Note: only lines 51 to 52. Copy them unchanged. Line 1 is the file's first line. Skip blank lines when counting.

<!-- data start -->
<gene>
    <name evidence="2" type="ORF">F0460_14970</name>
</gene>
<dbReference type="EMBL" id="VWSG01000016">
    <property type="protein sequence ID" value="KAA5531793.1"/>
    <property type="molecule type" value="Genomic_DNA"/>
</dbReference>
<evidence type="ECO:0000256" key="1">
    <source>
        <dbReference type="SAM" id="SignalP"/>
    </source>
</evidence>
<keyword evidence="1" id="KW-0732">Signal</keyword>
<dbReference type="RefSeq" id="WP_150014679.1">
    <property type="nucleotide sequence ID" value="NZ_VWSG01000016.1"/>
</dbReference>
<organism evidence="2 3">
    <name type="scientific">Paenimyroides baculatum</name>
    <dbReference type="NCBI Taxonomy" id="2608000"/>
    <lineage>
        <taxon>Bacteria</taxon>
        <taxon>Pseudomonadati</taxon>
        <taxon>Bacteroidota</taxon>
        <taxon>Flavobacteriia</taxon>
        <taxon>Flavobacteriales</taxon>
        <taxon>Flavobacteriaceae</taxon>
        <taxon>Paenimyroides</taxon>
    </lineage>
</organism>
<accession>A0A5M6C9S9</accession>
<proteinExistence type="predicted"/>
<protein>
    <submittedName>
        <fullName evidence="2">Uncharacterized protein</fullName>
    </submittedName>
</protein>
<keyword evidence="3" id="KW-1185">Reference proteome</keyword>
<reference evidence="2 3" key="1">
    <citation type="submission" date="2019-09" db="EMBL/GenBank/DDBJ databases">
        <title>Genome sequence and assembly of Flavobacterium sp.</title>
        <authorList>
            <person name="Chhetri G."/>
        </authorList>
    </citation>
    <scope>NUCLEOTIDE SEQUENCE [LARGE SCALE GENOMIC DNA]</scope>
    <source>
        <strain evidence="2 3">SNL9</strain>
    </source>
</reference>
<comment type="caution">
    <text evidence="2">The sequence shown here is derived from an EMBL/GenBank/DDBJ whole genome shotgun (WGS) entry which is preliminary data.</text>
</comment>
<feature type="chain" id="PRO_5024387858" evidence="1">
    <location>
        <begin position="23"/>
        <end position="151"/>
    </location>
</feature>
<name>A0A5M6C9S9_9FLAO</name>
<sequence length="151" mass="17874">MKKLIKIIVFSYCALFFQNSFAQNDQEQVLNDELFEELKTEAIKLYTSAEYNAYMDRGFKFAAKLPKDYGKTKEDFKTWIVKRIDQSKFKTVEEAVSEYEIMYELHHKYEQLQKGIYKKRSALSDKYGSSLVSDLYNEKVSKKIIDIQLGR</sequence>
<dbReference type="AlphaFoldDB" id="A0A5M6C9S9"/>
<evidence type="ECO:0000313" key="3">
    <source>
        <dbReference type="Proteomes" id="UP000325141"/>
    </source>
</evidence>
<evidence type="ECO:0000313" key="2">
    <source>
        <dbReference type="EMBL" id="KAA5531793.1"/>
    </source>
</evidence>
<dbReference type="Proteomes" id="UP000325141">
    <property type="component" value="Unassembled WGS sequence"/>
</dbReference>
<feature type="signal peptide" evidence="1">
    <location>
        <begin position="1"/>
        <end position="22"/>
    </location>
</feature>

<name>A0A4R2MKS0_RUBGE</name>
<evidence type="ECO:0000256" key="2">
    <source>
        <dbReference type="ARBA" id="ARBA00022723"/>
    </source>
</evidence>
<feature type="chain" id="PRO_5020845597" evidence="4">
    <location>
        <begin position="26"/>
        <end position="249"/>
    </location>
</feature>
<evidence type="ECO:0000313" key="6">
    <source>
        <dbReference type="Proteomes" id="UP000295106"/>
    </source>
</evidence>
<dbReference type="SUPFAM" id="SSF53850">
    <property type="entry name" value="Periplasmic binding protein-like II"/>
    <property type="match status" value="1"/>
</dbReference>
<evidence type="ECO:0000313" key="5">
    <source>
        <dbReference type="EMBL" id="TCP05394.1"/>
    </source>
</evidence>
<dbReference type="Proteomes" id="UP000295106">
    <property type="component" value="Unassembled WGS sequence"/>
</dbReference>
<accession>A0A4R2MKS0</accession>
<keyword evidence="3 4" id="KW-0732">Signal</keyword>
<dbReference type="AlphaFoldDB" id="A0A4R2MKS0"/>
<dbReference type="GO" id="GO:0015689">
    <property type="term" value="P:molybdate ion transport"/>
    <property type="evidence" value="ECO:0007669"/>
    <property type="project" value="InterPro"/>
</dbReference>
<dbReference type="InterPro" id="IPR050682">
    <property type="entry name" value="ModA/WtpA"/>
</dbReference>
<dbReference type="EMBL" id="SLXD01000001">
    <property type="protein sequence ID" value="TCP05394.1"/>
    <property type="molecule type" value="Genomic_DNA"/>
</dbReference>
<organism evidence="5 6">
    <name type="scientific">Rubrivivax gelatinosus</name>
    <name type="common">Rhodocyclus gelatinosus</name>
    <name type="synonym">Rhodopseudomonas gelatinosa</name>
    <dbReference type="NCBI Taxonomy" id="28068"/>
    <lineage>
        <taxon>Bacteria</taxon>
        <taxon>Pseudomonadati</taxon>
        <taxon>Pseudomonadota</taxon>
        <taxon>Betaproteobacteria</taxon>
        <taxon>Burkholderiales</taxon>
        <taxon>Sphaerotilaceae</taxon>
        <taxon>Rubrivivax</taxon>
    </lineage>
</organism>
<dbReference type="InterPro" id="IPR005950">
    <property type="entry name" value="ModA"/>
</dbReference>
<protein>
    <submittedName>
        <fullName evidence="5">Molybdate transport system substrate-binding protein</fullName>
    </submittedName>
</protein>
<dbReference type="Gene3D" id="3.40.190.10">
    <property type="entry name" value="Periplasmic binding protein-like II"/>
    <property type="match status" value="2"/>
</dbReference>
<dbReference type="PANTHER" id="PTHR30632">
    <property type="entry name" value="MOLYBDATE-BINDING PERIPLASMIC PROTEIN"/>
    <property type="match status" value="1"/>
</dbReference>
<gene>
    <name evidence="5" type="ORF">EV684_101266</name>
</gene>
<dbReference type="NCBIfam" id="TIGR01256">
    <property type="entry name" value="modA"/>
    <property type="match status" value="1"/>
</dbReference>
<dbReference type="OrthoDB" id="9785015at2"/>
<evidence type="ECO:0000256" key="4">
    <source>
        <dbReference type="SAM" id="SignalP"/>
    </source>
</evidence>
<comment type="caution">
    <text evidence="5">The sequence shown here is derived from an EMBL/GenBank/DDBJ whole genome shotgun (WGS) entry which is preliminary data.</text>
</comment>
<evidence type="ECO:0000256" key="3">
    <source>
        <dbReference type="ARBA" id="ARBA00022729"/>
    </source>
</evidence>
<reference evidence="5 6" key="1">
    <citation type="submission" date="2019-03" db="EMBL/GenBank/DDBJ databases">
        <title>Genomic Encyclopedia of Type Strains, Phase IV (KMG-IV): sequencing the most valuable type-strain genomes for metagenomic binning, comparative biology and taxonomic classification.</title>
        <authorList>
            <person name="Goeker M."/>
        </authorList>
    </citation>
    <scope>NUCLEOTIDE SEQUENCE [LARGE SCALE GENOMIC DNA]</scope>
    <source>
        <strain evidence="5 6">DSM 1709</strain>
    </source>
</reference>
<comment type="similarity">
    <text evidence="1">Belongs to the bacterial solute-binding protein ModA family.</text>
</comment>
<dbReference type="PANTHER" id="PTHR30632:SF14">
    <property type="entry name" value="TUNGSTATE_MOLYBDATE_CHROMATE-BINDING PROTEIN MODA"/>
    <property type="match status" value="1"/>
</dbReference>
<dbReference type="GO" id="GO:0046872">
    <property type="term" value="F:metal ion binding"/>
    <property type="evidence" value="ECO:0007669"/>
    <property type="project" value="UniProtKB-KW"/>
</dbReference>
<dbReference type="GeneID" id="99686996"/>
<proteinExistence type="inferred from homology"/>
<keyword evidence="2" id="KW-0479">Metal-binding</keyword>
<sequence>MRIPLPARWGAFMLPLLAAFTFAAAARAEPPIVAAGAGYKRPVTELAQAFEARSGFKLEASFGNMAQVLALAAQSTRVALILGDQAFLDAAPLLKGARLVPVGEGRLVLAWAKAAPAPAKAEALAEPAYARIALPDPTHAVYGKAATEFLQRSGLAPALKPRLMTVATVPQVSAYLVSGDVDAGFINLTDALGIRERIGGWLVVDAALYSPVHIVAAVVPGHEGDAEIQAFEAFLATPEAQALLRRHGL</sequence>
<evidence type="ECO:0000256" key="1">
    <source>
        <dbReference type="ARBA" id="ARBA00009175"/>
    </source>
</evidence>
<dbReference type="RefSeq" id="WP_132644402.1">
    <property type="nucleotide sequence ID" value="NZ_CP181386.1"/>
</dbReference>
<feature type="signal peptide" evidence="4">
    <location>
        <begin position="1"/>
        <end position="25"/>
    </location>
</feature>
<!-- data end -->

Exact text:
    <text evidence="2">The sequence shown here is derived from an EMBL/GenBank/DDBJ whole genome shotgun (WGS) entry which is preliminary data.</text>
</comment>